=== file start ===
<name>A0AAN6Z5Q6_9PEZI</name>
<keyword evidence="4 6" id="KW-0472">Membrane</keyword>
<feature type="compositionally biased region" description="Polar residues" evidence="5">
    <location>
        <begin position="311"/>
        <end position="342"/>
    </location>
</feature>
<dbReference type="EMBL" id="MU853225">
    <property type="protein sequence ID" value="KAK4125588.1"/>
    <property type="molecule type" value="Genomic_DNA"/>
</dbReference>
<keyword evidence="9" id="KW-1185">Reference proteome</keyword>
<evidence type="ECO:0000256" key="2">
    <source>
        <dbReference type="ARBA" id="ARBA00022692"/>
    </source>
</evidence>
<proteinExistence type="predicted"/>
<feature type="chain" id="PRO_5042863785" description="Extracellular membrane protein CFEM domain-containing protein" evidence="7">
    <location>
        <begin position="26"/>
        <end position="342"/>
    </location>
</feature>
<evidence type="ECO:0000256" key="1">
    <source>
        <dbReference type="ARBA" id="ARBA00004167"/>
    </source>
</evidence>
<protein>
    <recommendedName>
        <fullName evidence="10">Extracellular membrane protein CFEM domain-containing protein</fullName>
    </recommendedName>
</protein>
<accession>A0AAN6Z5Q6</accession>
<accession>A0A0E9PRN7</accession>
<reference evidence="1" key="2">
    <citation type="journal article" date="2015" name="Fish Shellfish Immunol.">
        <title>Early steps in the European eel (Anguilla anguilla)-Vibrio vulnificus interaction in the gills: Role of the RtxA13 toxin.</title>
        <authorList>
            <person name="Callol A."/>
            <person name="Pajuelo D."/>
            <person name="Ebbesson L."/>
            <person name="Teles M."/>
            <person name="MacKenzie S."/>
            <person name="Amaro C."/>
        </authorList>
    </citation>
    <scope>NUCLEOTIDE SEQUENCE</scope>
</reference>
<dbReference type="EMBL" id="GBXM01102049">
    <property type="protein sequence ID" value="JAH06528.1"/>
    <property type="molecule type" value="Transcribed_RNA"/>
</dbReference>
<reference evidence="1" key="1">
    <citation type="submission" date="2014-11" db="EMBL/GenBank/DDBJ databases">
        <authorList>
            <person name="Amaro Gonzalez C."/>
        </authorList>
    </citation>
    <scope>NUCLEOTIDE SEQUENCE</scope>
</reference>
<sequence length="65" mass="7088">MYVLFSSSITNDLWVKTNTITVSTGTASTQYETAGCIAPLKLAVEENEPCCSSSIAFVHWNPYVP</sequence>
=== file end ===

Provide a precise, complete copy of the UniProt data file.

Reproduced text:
<name>A0AAN6Z5Q6_9PEZI</name>
<keyword evidence="4 6" id="KW-0472">Membrane</keyword>
<feature type="compositionally biased region" description="Polar residues" evidence="5">
    <location>
        <begin position="311"/>
        <end position="342"/>
    </location>
</feature>
<dbReference type="EMBL" id="MU853225">
    <property type="protein sequence ID" value="KAK4125588.1"/>
    <property type="molecule type" value="Genomic_DNA"/>
</dbReference>
<keyword evidence="9" id="KW-1185">Reference proteome</keyword>
<evidence type="ECO:0000256" key="2">
    <source>
        <dbReference type="ARBA" id="ARBA00022692"/>
    </source>
</evidence>
<proteinExistence type="predicted"/>
<feature type="chain" id="PRO_5042863785" description="Extracellular membrane protein CFEM domain-containing protein" evidence="7">
    <location>
        <begin position="26"/>
        <end position="342"/>
    </location>
</feature>
<evidence type="ECO:0000256" key="1">
    <source>
        <dbReference type="ARBA" id="ARBA00004167"/>
    </source>
</evidence>
<protein>
    <recommendedName>
        <fullName evidence="10">Extracellular membrane protein CFEM domain-containing protein</fullName>
    </recommendedName>
</protein>
<accession>A0AAN6Z5Q6</accession>
<accession>A0A0E9PRN7</accession>
<reference evidence="1" key="2">
    <citation type="journal article" date="2015" name="Fish Shellfish Immunol.">
        <title>Early steps in the European eel (Anguilla anguilla)-Vibrio vulnificus interaction in the gills: Role of the RtxA13 toxin.</title>
        <authorList>
            <person name="Callol A."/>
            <person name="Pajuelo D."/>
            <person name="Ebbesson L."/>
            <person name="Teles M."/>
            <person name="MacKenzie S."/>
            <person name="Amaro C."/>
        </authorList>
    </citation>
    <scope>NUCLEOTIDE SEQUENCE</scope>
</reference>
<dbReference type="EMBL" id="GBXM01102049">
    <property type="protein sequence ID" value="JAH06528.1"/>
    <property type="molecule type" value="Transcribed_RNA"/>
</dbReference>
<reference evidence="1" key="1">
    <citation type="submission" date="2014-11" db="EMBL/GenBank/DDBJ databases">
        <authorList>
            <person name="Amaro Gonzalez C."/>
        </authorList>
    </citation>
    <scope>NUCLEOTIDE SEQUENCE</scope>
</reference>
<sequence length="65" mass="7088">MYVLFSSSITNDLWVKTNTITVSTGTASTQYETAGCIAPLKLAVEENEPCCSSSIAFVHWNPYVP</sequence>